If you can create this much with so little, imagine what you can create given an entire story.  As a writer, you can utilize this method along with the others we’ve discussed here at MW to guide your readers into seeing the character you want to develop.  It’s all in the words.

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16 comments to Writing — Character Development via Location

  • Great point, Stuart, and a fine solution to the dreaded character exposition page or inserts a running commentary on what the character thinks about everything. This is much more subtle and economical.

  • Unicorn

    I like it! Your example demonstrates beautifully how extensively this tool really can be used. I’m already forming ideas as to the sort of story Jack would have. To a certain extent I’ve almost sub-consciously used this technique in my own writings, but being aware of it will help me to use it much more effectively. At exactly the right time, too, when I’m starting a new novel and trying to introduce the characters without an info dump. Thanks for the post.
    Unicorn

  • AJ — Thanks. Along the same lines as your comment, another thing I like about this approach is that you keep the reader in the moment without having to break out for character development. For me, keeping the reader in scene is very important.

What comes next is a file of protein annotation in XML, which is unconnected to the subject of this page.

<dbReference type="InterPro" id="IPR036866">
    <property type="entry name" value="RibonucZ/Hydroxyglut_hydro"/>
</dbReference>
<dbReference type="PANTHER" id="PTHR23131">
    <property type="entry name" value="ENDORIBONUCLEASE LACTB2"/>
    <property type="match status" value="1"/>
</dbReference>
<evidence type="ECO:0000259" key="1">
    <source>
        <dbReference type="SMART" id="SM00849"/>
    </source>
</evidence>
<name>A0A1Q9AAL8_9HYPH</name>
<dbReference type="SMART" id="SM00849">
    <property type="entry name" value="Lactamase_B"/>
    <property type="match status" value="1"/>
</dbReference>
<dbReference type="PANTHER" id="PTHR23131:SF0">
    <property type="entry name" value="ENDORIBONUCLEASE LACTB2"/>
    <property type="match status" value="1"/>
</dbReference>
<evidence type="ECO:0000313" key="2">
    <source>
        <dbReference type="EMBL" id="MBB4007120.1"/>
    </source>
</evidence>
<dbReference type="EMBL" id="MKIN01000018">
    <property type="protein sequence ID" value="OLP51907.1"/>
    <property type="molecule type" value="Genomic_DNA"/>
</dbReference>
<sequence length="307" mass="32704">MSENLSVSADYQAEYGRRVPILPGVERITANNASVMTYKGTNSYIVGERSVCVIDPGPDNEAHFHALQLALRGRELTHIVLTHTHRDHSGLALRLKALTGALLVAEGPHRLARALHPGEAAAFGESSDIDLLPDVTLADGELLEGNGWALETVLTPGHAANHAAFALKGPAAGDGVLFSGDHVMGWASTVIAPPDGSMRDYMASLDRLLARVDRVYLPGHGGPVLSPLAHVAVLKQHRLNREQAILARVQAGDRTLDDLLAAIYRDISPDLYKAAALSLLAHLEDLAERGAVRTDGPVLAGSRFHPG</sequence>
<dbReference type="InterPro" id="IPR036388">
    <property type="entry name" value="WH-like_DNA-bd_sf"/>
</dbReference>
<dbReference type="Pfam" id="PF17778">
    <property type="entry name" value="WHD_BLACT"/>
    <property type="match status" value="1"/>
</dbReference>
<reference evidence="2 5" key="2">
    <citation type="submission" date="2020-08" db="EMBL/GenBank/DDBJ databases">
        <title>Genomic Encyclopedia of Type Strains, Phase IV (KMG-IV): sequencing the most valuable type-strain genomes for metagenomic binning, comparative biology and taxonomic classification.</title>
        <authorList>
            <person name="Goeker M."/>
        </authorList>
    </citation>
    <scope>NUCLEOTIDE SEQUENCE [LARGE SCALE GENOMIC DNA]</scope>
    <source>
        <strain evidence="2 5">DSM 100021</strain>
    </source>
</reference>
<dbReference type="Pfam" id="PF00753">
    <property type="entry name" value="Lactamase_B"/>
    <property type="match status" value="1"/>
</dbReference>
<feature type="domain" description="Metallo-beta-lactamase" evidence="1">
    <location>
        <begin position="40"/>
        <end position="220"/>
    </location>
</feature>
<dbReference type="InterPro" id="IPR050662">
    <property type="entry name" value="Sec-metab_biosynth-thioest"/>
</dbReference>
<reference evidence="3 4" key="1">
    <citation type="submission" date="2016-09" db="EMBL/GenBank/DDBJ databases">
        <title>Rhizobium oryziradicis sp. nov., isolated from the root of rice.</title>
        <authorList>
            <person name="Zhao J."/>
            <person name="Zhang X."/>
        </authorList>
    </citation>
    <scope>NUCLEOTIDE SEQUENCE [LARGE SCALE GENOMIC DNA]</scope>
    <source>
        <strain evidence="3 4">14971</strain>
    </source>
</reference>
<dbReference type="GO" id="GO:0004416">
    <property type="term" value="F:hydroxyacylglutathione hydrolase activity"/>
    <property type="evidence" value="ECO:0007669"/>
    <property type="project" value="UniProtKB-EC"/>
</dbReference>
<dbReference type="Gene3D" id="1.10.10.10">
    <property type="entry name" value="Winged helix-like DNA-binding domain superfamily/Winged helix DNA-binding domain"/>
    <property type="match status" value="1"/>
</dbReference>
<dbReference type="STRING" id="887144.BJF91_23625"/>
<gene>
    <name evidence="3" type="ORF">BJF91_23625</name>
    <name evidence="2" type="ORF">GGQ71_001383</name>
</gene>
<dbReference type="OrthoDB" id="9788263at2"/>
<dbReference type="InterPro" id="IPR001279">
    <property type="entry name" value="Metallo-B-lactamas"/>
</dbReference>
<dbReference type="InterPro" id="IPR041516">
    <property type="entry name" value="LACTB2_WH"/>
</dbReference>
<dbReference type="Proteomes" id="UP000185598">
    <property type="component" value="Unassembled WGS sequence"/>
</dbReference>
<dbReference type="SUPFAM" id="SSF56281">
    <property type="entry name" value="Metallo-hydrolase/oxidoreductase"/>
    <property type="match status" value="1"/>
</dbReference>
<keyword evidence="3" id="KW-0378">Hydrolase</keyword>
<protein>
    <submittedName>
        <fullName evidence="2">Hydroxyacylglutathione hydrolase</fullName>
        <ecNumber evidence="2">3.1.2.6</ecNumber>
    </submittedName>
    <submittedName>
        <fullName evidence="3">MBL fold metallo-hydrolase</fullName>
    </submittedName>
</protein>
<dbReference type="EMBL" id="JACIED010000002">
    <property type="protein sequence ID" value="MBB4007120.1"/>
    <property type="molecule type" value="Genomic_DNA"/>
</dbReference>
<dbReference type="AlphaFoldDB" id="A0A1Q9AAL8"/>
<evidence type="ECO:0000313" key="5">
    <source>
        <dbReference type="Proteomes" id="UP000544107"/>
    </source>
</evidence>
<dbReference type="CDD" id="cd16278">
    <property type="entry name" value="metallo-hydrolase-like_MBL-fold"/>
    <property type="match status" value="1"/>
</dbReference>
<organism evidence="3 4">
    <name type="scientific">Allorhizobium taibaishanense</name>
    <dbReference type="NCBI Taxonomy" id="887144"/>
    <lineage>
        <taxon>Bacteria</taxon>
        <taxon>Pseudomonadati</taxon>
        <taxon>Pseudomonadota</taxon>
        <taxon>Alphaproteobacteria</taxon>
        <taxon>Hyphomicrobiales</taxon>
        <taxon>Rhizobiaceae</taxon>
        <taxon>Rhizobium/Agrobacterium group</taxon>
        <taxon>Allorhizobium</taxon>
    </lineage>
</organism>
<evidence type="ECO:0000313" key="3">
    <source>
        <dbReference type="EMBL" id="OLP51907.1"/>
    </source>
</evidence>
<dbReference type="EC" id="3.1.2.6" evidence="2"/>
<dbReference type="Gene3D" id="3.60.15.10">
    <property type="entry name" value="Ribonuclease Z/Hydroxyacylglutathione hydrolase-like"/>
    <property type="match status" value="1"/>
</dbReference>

Unicorn — A lot of the techniques we describe, most writers use subconsciously — especially if they’re good readers. But being conscious of the technique means you can use it like a tool and not just when it happens to come out of you. Good luck with your new novel.

  • Thanks much, this really helps me think more purposefully. After a month of NaNoWriMo, purpose of any sort beyond getting my word count is very welcome!

  • Stuart, this is great stuff. I love it when descriptions work double duty as characterization. I’ve been struggling to work this into my own writing, but I see now how effective it can be. I’ll have to concentrate on each specific word.

  • True about us completing the picture. In my mind’s eye, the third Jack had a nose ring and a messy goatee.

    Thank you for this, Stuart. Description is something I feel I have trouble with sometimes, but this really gives me a new perspective.

  • bill — Writing with purpose is one of the big things that separates writers from the wannabes. I’d hate to think that NaNoWriMo is about nothing more than getting word count in, but I’m sure at times it gets to be like that. Indeed, when writing a novel, there are days where it feels like that. :)